This article was originally published in the Autumn 2019 issue of The Record. Subscribe for FREE here to get the next issues delivered directly to your inbox.
Digitisation in corporate banking has lagged behind retail banking in recent years for two key reasons. First, corporate banking systems are built with highly complex and siloed legacy platforms where it is difficult to make change in one area without impacting others. Second, investing in innovation has not been the biggest priority for institutions that are entrusted with large organisations’ funds and financial processes. Instead, security and stability have taken precedence.
However, the status quo is set to change. Corporate banks are increasingly looking for ways to use technology to reduce operational costs, improve efficiencies and build the user experiences their clients expect.
The good news is that open application programming interfaces (APIs) are making it possible for corporate banks to harness innovative technologies to interface with their traditional core processes. This means they can accelerate plans to improve operations and meet clients’ expectations for a better service, ultimately enabling them to win more business.
Doing so can have a significant impact on revenue. According to the Accenture Open Banking for Businesses Survey 2018, 54% of global banks predict they will derive between 5% and 10% of revenue growth from open banking services for small- and medium-sized enterprises and corporates in the next three to five years. A further 35% expect to secure between 10% and 20% of revenue growth from the same services over the same time period.
Revenue growth will also be driven by the development of new systems that add value to both banks and their customers. Opening up APIs allows banks to start co-creating data-rich microservices – such as account aggregation or foreign exchange sweeping and pooling – to gain greater control and visibility of factors like liquidity across multiple accounts and funding requirements. They can also track account balances and transaction information, use funding apps to originate loans, and initiate payments in real time.
At a hackathon in May 2019 which was attended by banks and their corporate clients, Finastra demonstrated how low code development tools, such as Microsoft Power Apps, can be used to build new Microsoft Azure cloud-based systems within just a few weeks rather than the 9 to 12 months that banks are used to. This allows banks to react quickly to customer needs and requests – whether they are building apps and services in-house or in partnership with trusted third parties.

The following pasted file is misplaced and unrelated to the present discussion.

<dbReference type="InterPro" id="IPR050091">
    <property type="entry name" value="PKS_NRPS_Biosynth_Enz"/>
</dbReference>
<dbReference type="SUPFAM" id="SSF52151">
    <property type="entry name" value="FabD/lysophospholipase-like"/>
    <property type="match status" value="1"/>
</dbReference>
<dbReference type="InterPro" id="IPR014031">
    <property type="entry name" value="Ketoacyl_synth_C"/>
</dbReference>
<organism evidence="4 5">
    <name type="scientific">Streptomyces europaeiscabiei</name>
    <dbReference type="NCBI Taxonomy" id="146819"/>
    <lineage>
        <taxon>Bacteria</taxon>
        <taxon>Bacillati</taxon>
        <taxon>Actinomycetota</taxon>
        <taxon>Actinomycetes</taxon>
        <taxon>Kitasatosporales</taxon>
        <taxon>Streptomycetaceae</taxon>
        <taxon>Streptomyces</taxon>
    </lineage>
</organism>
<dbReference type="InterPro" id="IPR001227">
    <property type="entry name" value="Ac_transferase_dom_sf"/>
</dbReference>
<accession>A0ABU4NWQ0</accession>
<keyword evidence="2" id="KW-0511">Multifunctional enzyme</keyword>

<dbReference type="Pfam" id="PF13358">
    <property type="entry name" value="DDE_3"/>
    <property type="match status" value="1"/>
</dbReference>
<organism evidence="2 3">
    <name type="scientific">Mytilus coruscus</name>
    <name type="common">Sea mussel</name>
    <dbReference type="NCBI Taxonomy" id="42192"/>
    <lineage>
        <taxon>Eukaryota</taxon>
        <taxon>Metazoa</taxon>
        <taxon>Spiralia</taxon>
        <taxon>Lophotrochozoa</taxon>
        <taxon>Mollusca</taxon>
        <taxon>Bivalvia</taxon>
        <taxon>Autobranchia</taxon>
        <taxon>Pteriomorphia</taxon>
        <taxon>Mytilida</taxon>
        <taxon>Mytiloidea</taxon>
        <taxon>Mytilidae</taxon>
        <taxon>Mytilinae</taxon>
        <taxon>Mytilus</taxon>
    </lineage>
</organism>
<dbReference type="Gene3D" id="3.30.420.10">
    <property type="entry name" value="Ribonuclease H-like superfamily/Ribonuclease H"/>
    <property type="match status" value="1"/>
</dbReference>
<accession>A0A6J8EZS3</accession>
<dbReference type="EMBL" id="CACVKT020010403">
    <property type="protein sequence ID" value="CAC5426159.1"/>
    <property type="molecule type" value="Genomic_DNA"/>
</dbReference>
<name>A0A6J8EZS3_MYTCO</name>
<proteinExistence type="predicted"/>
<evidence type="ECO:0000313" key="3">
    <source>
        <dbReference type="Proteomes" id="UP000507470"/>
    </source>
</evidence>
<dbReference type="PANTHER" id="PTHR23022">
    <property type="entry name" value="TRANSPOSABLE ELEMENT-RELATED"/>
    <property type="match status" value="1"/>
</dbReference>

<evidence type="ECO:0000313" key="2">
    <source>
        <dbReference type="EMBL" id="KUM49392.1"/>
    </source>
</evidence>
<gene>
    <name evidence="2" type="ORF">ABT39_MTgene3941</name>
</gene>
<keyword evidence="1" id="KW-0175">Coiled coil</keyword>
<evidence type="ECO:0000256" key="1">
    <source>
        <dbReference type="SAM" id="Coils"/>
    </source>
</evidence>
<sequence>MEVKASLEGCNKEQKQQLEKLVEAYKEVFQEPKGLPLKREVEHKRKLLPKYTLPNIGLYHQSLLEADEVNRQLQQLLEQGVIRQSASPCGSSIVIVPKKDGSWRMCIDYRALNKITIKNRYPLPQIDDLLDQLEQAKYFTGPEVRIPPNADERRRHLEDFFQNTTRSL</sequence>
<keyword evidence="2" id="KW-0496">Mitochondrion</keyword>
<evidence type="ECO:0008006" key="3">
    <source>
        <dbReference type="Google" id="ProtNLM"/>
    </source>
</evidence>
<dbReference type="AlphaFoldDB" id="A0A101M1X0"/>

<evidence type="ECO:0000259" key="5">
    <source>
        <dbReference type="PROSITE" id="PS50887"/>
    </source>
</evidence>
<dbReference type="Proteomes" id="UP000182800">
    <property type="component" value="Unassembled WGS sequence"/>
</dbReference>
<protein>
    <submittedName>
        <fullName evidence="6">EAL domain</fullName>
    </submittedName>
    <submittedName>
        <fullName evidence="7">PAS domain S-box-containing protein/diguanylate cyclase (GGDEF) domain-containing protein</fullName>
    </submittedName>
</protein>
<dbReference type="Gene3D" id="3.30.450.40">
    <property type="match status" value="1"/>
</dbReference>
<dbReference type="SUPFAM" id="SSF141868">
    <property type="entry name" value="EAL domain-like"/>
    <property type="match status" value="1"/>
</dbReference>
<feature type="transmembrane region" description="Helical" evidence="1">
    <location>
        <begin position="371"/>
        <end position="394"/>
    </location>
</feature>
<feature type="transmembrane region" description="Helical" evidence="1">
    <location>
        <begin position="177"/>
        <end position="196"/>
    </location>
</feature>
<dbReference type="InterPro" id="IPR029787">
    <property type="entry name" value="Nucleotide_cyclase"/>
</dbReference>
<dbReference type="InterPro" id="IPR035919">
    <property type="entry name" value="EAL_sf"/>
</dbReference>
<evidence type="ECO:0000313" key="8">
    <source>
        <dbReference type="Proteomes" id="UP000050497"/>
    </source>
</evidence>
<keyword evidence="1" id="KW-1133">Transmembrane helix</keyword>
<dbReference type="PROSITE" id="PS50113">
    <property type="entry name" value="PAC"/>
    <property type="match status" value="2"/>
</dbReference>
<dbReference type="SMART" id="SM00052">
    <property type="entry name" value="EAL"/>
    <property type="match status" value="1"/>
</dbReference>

“Azure enables the rapid development of new applications utilising open APIs and leveraging low code development environments,” explains Peter Hazou, director of business development for financial services at Microsoft. “It also reduces the operational costs of development while improving efficiency through agile and intelligent workload management.”
Corporate banks can also use business intelligence tools and artificial intelligence technology to capture insights and predict customer requirements. Recent regulation such as Payment Services Directive 2 is a springboard for new ways of working because it opens up data and removes silos between product groups. This means, for example, that banks’ relationship managers can work with corporate clients to understand and predict the need for loans or other financial products. Alternatively, when a corporate expands into a new geographical market, the bank can provide more efficient foreign exchange or cross-border payments and insights into local regulation.
Blended solutions containing elements of internal and external systems, combined with an evolved core, will become the norm. Banks will be operating at speed and will need to address any remaining cultural barriers.
The digitisation and innovation ship has now well and truly sailed. Corporate banks that have not yet got onboard need to leverage their existing core systems by opening up APIs and becoming part of the wider ecosystem. Plus, they must work with partners that follow open banking and bring corporates and fintechs together to consider the needs of end users. There are exciting, if challenging, times ahead for the corporate banking sector.
Finastra is ready to help – we have 61 open APIs, apps coming to our FusionStore soon, and over 8,500 financial services organisations worldwide have adopted our solid core systems. We’re also co-innovating with Microsoft to run the FusionFabric.cloud platform on Microsoft Azure and with Accenture to develop apps using our open APIs.
Torsten Pull is general manager for corporate banking and Mitesh Soni is chief evangelist at Finastra
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